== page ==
First, there is a difference between marriage as a religious sacrament and the union between a man and woman given recognition in the law. Many arguments get nowhere because these two concepts are used interchangeably. Indeed, groups such as the Minnesota Family Council intentionally blur that distinction as a matter of policy. There is a strong movement in this country to delegitimize the doctrine of separation of church and state by promoting legislation which incorporates particular religious doctrines into civil law. Efforts to either retain ancient adultery statutes or to reintroduce them are examples of this trend. But in truth, whether my wedding takes place in St. Patrick’s Cathedral or before the nearest notary public (I have performed weddings myself in that capacity) is wholly without legal significance. As long as certain prerequisites are met and the proper paperwork is filed, the marriage is sanctioned by the state. The result is that the newlyweds have acquired a legal relationship with a set of rights and obligations defined within a specific statutory framework. Should the marriage become broken for any reason, the law determines the consequences with respect to the division of property, liability for debt and custody and support of children.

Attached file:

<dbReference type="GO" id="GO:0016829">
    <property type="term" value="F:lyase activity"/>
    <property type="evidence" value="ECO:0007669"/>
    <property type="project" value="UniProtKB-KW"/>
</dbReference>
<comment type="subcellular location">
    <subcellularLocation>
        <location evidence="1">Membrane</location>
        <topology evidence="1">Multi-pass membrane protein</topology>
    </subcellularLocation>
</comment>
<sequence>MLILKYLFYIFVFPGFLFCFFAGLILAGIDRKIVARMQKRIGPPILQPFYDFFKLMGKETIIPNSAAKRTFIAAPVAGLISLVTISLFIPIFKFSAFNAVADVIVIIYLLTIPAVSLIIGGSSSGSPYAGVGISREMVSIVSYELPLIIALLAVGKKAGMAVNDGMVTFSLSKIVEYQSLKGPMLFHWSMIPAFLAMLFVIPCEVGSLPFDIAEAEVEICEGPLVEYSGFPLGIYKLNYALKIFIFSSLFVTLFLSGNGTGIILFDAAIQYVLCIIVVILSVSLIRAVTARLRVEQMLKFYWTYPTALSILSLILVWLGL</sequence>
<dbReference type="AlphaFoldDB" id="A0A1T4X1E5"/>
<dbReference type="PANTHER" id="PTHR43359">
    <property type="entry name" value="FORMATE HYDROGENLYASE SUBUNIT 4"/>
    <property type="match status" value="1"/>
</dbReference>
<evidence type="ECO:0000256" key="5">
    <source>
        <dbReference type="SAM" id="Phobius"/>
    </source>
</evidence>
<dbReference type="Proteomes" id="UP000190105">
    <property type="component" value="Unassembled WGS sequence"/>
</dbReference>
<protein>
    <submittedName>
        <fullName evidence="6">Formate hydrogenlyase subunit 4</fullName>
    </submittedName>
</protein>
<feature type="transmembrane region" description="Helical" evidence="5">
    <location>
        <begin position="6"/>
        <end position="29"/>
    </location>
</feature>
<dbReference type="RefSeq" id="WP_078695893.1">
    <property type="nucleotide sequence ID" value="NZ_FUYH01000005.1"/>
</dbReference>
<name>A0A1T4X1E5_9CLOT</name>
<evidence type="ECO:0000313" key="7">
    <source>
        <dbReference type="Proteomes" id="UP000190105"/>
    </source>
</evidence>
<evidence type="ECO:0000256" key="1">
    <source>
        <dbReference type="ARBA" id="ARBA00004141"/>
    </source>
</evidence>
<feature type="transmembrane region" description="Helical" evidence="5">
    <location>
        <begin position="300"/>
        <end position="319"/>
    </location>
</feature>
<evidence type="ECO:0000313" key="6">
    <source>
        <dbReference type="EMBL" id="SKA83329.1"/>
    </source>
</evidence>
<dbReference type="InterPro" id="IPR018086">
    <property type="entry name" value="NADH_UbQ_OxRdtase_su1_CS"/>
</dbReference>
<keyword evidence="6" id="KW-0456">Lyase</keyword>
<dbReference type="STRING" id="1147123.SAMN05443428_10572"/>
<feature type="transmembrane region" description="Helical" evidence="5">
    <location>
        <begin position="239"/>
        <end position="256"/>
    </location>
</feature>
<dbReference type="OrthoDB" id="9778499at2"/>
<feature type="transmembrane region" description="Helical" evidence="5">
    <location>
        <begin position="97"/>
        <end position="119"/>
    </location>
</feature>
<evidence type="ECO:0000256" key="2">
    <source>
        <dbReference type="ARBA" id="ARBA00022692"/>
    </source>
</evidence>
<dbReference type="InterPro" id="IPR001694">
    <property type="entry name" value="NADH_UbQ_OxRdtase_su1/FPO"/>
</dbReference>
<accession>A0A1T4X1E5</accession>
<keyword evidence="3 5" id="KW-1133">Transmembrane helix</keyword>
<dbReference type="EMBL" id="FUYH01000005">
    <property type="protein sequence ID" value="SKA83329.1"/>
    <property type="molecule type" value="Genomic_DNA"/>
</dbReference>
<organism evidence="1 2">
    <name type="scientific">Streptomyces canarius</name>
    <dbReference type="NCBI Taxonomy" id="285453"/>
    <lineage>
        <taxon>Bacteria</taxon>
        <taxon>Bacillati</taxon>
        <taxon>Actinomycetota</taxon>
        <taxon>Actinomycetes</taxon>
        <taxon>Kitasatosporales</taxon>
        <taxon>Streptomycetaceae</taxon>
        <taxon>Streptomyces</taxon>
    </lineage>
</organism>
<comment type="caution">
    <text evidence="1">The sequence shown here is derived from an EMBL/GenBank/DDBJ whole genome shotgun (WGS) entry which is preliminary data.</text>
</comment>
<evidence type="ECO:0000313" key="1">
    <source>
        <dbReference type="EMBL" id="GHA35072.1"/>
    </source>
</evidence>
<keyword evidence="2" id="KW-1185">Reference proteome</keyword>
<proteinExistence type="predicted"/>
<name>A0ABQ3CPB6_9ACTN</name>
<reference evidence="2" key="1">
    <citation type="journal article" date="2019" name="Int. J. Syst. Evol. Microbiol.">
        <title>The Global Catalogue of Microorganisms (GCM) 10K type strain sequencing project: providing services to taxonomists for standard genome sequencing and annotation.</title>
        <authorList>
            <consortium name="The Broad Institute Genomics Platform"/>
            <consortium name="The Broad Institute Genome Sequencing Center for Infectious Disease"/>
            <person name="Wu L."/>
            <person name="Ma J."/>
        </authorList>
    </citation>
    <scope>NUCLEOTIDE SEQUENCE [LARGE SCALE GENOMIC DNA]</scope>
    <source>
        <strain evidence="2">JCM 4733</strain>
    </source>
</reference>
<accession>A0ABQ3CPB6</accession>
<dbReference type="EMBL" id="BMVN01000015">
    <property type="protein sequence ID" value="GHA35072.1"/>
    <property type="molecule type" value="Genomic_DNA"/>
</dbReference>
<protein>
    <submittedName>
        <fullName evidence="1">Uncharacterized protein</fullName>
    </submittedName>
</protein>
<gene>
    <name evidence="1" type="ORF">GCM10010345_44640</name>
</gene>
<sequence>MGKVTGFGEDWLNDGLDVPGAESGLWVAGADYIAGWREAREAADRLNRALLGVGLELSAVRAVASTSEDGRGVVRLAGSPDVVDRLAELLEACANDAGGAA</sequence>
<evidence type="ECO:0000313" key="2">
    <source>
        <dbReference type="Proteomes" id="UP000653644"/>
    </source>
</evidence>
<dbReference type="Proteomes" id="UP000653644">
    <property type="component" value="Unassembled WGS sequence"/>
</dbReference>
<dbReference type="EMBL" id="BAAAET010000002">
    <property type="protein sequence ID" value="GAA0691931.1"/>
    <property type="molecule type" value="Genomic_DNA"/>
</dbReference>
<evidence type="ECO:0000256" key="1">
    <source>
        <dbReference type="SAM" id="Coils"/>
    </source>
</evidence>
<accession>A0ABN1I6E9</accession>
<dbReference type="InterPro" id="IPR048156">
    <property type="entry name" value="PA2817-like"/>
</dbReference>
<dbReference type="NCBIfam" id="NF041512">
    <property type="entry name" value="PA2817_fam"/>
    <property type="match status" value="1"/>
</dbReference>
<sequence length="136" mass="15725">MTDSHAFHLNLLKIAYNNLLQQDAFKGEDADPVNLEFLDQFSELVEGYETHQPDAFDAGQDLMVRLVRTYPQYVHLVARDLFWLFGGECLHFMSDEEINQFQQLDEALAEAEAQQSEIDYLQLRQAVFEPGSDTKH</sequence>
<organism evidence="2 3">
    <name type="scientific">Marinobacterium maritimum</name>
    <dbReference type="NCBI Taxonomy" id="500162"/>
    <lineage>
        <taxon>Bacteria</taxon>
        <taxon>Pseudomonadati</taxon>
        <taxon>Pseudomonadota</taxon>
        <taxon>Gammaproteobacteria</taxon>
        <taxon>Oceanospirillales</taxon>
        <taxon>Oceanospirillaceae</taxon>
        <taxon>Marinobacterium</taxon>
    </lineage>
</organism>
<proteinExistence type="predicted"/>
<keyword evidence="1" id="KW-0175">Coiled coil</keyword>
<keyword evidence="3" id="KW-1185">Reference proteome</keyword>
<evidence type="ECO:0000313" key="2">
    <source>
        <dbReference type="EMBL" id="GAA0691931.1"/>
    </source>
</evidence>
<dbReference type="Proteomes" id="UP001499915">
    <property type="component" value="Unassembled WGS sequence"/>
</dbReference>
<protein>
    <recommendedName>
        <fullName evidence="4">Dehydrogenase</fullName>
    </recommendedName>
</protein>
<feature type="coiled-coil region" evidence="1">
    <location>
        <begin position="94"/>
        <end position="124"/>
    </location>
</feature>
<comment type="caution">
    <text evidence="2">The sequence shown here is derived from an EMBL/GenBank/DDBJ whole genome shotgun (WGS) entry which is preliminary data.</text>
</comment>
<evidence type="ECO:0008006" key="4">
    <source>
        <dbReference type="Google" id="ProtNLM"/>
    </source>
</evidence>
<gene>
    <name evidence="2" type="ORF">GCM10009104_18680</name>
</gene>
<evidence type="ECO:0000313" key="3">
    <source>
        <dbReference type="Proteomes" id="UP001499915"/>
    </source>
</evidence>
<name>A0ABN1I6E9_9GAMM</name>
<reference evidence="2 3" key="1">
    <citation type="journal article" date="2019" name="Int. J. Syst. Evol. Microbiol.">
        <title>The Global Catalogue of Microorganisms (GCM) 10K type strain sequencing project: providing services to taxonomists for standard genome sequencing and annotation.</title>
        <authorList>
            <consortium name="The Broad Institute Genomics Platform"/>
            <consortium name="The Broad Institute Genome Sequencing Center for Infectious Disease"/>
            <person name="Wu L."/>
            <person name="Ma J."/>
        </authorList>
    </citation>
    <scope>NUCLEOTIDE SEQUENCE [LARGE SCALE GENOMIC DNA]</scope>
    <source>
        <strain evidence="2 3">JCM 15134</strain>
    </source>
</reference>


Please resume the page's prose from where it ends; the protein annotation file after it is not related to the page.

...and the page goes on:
From a legal standpoint, the “sanctity” of marriage has no more meaning than the “sanctity” of any other contractual relationship. We need to remember Oliver Wendell Holmes’ observation that “The only universal consequence of a legally binding promise is that the law makes the promisor pay damages if the promised event does not come to pass.” The nature of the damages depends upon the nature of the contract. As I noted, when the marriage contract is terminated by divorce, statutes specify the damages. If I breach a contract to sell property, I may be compelled to either pay damages or, in many instances, to perform by conveying the land.